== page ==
Old Maid Prospects2:00 AM
Second confession: it’s not what you think. Let me calm and clarify.
If you had the mixed pleasure of talking to me in the past several years or so, you knew homemaking was not My Thing. I swept. I sewed. I strained spaghetti. Duty called—and then I escaped to my books. I’m renouncing that too. There are strange thoughts stirring up inside me—strange because I’m only seventeen, strange because I had sworn to myself so many years ago that “this” wasn’t My Thing.
I want to be a homemaker—a homemaker without the “in training” tacked on. It isn’t merely a passing fancy; actually, it’s getting quite annoying. I now like hanging laundry on the line. I walk into a house and then mentally and involuntarily rearrange the entire living room. I listen in to the veteran homemakers despite the catcalls of how boring and un-fun I’ve become. I’ve created a long, long list of do’s and don’t’s re: childrearing.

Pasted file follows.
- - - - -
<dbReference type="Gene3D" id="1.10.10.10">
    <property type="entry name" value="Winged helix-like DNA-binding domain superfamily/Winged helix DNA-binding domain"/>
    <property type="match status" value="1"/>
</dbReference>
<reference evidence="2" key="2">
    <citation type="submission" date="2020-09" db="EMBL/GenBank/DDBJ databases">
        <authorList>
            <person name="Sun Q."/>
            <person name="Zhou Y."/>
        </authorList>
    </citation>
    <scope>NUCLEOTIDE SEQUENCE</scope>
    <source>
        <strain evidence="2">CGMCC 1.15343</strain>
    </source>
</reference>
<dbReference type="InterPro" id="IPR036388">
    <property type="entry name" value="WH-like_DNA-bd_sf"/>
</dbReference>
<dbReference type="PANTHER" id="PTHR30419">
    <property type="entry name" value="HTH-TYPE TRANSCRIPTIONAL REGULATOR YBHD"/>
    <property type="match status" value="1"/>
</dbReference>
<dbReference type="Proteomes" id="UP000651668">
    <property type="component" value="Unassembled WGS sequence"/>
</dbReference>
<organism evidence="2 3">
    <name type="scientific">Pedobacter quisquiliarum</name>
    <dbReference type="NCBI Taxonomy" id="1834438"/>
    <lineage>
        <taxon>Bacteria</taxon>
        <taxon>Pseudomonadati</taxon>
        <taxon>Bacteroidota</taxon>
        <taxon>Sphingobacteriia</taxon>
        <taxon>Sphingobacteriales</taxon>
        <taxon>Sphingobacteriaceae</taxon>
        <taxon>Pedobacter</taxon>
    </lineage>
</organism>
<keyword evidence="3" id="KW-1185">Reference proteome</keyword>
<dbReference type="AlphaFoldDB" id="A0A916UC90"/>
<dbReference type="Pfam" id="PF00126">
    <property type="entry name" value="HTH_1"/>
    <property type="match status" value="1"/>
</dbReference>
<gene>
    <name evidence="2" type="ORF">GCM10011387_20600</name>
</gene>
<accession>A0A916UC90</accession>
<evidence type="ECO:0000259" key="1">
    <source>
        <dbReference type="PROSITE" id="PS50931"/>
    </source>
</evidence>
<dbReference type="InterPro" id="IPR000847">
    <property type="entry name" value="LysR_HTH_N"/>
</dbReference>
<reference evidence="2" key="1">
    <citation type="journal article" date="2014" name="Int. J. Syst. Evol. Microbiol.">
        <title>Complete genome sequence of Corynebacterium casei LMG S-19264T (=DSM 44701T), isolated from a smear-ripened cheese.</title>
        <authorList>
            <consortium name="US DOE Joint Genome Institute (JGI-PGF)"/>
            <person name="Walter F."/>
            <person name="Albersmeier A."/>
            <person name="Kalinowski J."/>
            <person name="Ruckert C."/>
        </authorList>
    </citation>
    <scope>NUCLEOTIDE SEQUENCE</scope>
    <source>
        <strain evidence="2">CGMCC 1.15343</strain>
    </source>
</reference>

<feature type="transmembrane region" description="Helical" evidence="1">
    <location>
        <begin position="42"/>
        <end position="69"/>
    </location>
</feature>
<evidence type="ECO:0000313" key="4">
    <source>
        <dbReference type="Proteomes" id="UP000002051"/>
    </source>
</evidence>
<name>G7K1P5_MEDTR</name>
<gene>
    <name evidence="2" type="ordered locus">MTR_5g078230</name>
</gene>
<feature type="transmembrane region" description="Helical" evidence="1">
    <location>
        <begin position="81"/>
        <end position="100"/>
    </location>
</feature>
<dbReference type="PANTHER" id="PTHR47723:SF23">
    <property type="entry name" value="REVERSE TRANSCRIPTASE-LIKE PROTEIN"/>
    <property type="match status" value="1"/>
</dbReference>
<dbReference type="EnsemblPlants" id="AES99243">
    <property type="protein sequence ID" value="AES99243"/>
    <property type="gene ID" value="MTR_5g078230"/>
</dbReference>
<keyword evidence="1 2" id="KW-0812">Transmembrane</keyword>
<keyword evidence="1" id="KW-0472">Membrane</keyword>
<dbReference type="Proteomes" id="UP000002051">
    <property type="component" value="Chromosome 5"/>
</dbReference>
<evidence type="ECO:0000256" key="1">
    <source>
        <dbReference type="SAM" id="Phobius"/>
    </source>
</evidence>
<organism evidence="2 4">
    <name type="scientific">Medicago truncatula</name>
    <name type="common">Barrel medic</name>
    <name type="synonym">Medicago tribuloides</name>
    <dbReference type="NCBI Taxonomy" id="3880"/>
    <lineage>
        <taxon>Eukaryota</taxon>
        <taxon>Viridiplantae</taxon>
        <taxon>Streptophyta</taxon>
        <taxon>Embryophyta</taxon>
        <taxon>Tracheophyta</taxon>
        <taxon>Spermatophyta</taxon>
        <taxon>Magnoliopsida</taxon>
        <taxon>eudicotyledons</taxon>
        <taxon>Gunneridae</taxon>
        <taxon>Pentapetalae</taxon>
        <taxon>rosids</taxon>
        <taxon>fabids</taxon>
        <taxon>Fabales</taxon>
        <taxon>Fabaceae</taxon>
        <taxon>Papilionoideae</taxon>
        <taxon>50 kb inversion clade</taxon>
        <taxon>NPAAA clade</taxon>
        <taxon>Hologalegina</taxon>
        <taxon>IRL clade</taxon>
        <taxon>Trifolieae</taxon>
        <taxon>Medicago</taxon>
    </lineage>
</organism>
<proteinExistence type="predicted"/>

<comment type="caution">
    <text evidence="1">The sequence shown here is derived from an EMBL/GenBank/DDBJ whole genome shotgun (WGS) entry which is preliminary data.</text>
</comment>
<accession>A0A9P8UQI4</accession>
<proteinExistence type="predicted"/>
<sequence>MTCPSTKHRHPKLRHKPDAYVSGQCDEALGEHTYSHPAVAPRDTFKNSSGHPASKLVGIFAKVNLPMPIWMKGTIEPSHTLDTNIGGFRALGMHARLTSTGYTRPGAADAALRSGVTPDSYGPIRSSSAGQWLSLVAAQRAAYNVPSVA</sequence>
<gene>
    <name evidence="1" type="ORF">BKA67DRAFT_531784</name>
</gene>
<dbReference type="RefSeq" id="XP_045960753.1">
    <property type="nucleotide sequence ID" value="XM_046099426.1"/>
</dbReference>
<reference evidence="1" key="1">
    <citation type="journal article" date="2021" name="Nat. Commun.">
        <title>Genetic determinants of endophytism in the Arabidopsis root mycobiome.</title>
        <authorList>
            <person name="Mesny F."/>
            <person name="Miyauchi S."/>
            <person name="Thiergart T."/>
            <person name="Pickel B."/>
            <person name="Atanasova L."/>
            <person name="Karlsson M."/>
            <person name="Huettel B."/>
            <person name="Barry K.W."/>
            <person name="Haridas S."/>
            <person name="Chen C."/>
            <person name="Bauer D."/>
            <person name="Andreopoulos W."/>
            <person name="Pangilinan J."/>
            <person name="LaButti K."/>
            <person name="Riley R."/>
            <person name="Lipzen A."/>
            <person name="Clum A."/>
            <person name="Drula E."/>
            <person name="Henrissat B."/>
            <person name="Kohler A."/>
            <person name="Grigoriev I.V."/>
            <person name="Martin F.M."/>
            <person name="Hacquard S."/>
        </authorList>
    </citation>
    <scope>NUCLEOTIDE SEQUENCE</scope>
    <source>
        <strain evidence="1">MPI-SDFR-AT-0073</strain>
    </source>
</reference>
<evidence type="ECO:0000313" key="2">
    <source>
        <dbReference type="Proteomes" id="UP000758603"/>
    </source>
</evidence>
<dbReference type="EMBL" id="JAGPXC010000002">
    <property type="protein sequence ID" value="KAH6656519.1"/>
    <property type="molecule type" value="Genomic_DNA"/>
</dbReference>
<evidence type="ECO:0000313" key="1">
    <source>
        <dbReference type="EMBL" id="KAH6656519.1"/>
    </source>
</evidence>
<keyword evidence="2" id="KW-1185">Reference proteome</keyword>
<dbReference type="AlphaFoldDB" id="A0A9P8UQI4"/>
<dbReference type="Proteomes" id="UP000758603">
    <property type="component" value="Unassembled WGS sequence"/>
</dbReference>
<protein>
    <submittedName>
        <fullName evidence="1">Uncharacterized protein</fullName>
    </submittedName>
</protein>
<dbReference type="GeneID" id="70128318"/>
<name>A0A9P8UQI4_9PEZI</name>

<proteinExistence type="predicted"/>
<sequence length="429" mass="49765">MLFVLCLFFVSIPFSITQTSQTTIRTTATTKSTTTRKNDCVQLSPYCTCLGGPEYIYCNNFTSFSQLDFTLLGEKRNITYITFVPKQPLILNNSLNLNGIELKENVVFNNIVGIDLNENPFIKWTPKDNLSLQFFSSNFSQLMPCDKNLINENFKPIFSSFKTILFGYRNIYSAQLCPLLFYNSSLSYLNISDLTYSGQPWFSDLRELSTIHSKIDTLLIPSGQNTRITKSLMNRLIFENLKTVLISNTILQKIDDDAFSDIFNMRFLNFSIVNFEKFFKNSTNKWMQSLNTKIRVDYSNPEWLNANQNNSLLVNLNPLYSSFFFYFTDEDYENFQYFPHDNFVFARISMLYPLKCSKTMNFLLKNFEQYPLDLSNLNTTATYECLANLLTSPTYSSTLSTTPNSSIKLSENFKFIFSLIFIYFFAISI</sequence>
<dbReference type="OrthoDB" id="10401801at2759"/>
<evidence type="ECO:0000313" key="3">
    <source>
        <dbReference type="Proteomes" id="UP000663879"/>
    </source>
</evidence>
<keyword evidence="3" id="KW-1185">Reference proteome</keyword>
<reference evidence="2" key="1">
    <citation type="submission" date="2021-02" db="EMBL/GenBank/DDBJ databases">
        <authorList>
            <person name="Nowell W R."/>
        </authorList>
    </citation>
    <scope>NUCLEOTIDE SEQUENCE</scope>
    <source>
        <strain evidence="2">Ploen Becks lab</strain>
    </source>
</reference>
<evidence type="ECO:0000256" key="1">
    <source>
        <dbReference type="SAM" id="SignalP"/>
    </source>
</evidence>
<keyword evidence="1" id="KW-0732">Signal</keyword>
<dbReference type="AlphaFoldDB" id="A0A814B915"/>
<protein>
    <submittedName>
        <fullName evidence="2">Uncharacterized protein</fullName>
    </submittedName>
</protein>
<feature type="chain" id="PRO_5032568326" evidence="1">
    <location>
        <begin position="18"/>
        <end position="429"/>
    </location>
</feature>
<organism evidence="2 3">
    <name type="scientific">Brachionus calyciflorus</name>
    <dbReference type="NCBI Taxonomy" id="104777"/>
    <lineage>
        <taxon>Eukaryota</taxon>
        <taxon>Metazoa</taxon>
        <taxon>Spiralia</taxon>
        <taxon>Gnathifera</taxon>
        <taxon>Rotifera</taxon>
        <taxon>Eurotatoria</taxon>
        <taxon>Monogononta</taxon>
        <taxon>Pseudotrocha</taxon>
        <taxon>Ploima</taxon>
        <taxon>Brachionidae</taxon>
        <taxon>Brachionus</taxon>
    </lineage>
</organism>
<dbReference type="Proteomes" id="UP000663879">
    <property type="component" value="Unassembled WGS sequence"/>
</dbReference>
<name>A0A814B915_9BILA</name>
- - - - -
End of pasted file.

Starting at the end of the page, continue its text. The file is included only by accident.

Since I have one more year of high school and, at present, years of spinsterhood looming ahead, it’s not really something to trumpet from the rooftops. I want my own home: but I cannot have one. And so the term “homemaker-in-training” grates on my nerves. How long do I remain unaccomplished? Who gets to decide when I finish the course, earn the degree, take off the “in training” officially?
I don’t mind the thought of being an old maid for eternity, believe it or not. I have plenty of talent and dreams up my sleeve. But there’s no fun in being “in training” for something eternally and inconsummatingly. Am I doomed to be a second-class homemaker until I take a new surname? Until I turn thirty-one with no prospects on the line? When do I—can I—stop training and actually start homemaking?
Read more at Raising Homemakers today. Come along?